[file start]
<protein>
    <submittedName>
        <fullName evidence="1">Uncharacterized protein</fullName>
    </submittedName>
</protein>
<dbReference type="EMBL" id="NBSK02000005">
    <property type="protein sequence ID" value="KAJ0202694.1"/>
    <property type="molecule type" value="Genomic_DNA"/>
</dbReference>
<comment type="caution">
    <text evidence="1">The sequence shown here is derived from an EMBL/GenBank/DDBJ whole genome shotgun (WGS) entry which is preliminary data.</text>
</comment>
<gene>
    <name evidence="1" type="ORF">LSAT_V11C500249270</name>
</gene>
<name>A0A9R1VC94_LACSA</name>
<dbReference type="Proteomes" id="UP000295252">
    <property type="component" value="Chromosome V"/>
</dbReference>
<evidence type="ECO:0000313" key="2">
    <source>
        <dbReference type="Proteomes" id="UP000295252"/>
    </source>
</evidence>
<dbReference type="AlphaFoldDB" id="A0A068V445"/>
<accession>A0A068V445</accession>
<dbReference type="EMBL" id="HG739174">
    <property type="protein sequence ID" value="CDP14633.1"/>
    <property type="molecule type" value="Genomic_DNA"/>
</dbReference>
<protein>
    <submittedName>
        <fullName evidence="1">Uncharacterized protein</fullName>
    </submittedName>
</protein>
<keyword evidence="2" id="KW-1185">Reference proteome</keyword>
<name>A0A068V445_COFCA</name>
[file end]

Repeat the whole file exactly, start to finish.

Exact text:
<protein>
    <submittedName>
        <fullName evidence="1">Uncharacterized protein</fullName>
    </submittedName>
</protein>
<dbReference type="EMBL" id="NBSK02000005">
    <property type="protein sequence ID" value="KAJ0202694.1"/>
    <property type="molecule type" value="Genomic_DNA"/>
</dbReference>
<comment type="caution">
    <text evidence="1">The sequence shown here is derived from an EMBL/GenBank/DDBJ whole genome shotgun (WGS) entry which is preliminary data.</text>
</comment>
<gene>
    <name evidence="1" type="ORF">LSAT_V11C500249270</name>
</gene>
<name>A0A9R1VC94_LACSA</name>
<dbReference type="Proteomes" id="UP000295252">
    <property type="component" value="Chromosome V"/>
</dbReference>
<evidence type="ECO:0000313" key="2">
    <source>
        <dbReference type="Proteomes" id="UP000295252"/>
    </source>
</evidence>
<dbReference type="AlphaFoldDB" id="A0A068V445"/>
<accession>A0A068V445</accession>
<dbReference type="EMBL" id="HG739174">
    <property type="protein sequence ID" value="CDP14633.1"/>
    <property type="molecule type" value="Genomic_DNA"/>
</dbReference>
<protein>
    <submittedName>
        <fullName evidence="1">Uncharacterized protein</fullName>
    </submittedName>
</protein>
<keyword evidence="2" id="KW-1185">Reference proteome</keyword>
<name>A0A068V445_COFCA</name>